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Sunday June 22, 2014
11:00 am - Saint Thomas Church
Preacher: Fr Mead

A Corpus Christi Procession

In the Name of God the Father, God the Son and God the Holy Ghost. Amen.

From childhood to college I was brought up by my parents in the Disciples of Christ Church. The Disciples as they are called are a nineteenth century American protestant ecumenical movement based, as such leaders as Alexander Campbell saw it, on the principle of the early church as seen in Scripture. They claim to eschew doctrinal formularies, substituting instead the saying, “No Creed but Christ.” The overall slant was Liberal Protestant. My memories of Disciples of Christ Ministers are positive – good preaching, intelligent teaching, conscientious pastoral care; presiding over good fellowship, good Sunday Schools and social outreach. The Disciples also have Communion every Sunday – because their leaders realized that weekly Communion was characteristic of the early church.

We had a big new church in Louisville, Kentucky, Beargrass Christian Church. It’s still there. Near where my family sat in the pews was an older, elegant, devout lady. When the “tokens” (as they were called) of small crackers and little cups of grape juice came around through the pews, she would close her eyes for what seemed minutes as she held the elements. I would watch her, then look at the elements in my own hands. And I had my first catholic moment, as I thought, “Jesus, are you in there?”

One day Dad brought home a book called The Elder at the Lord’s Table whichI read with interest. It was a book of guidelines for lay elders on how to preside at the Communion Table. Ordained Ministers did the preaching. Lay leaders, elders like Dad, presided at Communion – the opposite of catholic sacramental order. One rule really got my attention, and it produced a second catholic moment in my soul. The rule said that under no circumstances was the elder to refer to the “tokens” (the elements) as “The Body” or “The Blood” of Jesus. I recoiled, “Why not? Jesus did!”

In high school I began not to want to go to church. I started with simple teenage resistance about Sunday morning. Then I fortified my resistance with skepticism. Dad was not amused. One day he said, “If I have to go to church, so do you.” So I obeyed house rules.

In college, free of parental oversight, I stopped church-going. One day during summer vacation when I was home, the Minister came to visit me – my parents weren’t there. He put the issue to me. I said I didn’t need to go to church. I could look at the sky and appreciate nature and have deep thoughts on my own; listen to good music or read good books instead of listening to the sermons. True, he responded. But then he said, “How are you going to get Communion?” He had me. It was my third catholic moment, and from the lips of a Liberal Protestant!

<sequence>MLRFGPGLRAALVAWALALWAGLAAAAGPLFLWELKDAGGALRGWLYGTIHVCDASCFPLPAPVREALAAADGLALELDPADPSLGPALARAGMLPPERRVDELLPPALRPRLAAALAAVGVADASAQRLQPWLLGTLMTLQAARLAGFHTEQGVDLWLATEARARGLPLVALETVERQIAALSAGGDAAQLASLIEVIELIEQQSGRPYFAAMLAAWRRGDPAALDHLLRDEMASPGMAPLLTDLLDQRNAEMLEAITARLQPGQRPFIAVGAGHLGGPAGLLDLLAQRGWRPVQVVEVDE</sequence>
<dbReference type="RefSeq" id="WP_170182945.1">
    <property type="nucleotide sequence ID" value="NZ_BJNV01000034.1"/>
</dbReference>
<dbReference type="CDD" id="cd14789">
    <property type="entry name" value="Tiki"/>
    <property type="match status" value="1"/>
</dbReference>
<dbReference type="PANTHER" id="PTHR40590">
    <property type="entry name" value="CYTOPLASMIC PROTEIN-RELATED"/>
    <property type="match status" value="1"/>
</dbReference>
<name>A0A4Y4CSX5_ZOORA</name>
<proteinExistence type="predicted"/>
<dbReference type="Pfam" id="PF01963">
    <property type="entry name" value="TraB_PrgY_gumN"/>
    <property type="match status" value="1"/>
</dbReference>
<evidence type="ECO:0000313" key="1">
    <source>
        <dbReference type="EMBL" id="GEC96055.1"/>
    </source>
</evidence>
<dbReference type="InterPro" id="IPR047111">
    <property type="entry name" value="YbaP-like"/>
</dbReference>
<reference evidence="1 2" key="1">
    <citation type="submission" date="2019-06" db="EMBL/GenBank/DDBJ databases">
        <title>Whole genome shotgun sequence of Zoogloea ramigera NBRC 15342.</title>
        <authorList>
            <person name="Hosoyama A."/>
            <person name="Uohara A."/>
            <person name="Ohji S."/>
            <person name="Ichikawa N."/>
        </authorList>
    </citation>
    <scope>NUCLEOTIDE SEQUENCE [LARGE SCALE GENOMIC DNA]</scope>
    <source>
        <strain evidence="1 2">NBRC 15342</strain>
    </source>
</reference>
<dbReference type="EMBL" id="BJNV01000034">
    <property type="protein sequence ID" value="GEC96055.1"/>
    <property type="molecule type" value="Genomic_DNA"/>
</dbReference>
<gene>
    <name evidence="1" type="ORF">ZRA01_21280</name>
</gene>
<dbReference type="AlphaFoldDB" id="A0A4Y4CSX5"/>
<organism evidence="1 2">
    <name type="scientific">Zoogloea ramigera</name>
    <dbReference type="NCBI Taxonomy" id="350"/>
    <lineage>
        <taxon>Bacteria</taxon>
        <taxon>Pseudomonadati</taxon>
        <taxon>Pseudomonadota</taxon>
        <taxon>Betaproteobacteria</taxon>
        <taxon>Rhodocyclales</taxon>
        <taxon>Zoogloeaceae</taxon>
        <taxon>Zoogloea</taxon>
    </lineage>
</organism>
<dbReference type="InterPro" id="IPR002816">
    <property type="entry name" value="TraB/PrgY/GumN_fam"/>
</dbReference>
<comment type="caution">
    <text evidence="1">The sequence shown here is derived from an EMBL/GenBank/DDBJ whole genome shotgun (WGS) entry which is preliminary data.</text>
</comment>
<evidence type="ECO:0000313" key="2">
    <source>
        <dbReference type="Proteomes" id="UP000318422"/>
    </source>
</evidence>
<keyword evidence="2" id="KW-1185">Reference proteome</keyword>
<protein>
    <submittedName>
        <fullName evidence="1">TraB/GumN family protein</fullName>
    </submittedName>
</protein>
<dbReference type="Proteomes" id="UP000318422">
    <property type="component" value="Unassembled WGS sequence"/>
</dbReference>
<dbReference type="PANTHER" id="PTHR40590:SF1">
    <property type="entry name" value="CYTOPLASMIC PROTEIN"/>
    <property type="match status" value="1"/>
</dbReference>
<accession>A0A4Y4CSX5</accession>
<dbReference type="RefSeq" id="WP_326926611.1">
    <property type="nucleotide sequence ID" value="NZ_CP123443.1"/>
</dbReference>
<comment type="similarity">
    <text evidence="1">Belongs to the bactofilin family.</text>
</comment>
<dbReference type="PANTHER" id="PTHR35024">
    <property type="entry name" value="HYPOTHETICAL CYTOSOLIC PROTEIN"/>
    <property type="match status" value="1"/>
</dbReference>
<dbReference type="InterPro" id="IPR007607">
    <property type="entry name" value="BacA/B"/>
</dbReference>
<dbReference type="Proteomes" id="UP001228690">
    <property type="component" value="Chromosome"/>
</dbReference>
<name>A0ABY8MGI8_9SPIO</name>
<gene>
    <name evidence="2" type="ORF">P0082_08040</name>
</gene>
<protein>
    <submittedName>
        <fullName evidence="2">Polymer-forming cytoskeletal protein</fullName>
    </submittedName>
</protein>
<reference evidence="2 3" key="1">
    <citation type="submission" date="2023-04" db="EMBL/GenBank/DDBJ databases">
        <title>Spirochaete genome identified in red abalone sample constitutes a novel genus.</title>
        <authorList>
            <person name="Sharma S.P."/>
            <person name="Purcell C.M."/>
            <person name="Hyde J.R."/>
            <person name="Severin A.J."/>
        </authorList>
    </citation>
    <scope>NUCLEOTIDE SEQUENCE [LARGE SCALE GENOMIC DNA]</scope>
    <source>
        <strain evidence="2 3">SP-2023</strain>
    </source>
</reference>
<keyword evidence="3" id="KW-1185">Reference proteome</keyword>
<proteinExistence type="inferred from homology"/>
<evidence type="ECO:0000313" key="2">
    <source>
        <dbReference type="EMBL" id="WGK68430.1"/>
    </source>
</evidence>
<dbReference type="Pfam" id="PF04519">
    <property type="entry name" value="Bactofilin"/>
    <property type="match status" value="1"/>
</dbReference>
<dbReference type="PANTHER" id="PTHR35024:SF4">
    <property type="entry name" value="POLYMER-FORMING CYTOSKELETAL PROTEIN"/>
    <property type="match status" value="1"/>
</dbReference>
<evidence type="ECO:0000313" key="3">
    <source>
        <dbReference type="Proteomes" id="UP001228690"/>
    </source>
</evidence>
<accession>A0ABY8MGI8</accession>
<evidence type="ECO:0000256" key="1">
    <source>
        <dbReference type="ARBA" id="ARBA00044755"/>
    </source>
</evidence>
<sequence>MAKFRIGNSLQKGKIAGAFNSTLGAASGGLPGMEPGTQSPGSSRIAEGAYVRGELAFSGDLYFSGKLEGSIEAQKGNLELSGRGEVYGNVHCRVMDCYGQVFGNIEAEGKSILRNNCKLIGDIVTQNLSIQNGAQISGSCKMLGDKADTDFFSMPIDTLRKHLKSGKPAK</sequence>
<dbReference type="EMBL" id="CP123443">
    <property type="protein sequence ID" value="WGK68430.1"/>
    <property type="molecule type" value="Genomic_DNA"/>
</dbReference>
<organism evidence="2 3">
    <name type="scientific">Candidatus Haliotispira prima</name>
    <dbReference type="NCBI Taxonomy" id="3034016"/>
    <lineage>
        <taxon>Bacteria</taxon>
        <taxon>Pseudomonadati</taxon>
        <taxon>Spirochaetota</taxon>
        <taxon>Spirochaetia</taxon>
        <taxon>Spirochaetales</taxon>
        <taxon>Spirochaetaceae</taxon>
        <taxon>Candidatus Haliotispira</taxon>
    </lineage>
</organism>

After I rediscovered my faith as a college junior and senior – when Christ powerfully re-introduced himself to me – I went to church on my own for the first time; and I experienced freedom and discovery. I went to the little Episcopal Church in Greencastle, Indiana, Saint Andrew’s. It was very different from what I had known. There were creeds and formularies in Prayer Books. Out came the Rector and he was every inch – a Priest! He wore Eucharistic vestments. He raised up the Host. He genuflected. In the pews, we didn’t just sit there – we stood, we responded, we knelt, we said corporate prayers, we sat down, we got back up. It was as though we were part of the drama and – God was the audience watching! And for Communion, we had to go up and kneel, and into our hands were put the “tokens,” and they were repeatedly referred to as the Body and Blood of our Lord Jesus Christ, given to preserve our bodies and souls unto everlasting life. I thought: This is old. They aren’t making this up as they go along. This is – catholic! It was my fourth catholic moment, and it propelled me into the Episcopal Church. Not long afterward the Rector and my New Testament professor, also an Episcopal priest, told me they thought I should be ordained.

What do we mean by the catholic Eucharist? The Anglican/Episcopal tradition defines four things: 1) The Minister is a Priest in the apostolic succession stemming historically from Jesus and the Apostles. 2) The Priest must use the same elements used by Jesus and the Apostles, wheat bread and fermented wine. 3) The Priest must use Jesus’s Words of Institution – “This is my Body; this is my Blood.” 4) Thereby the Sacrifice of Jesus is re-presented and communicated to the faithful in all times and places where the Eucharist is celebrated.

I have celebrated the Eucharist, said or sung, over ten thousand times. This sacramental repetition is never a burden. It is always refreshing. And in this mystery we are what we eat – the Body of Christ.

So the vertical consecration of Corpus Christi leads to the horizontal mystery of Corpus Christi. Reverence and devotion towards the Body of Christ under the forms of bread and wine is equally expressed in courtesy and charity towards the persons who are the members of the Church, which is Christ’s mystical Body.

As I look back with gratitude and consider my upbringing as a Disciple of Christ, I see a providential line of development, a pilgrimage, whose destination is the feast we keep today, Corpus Christi. And Corpus Christi leads to a feast in heaven.

In the Name of God the Father, God the Son and God the Holy Ghost. Amen.

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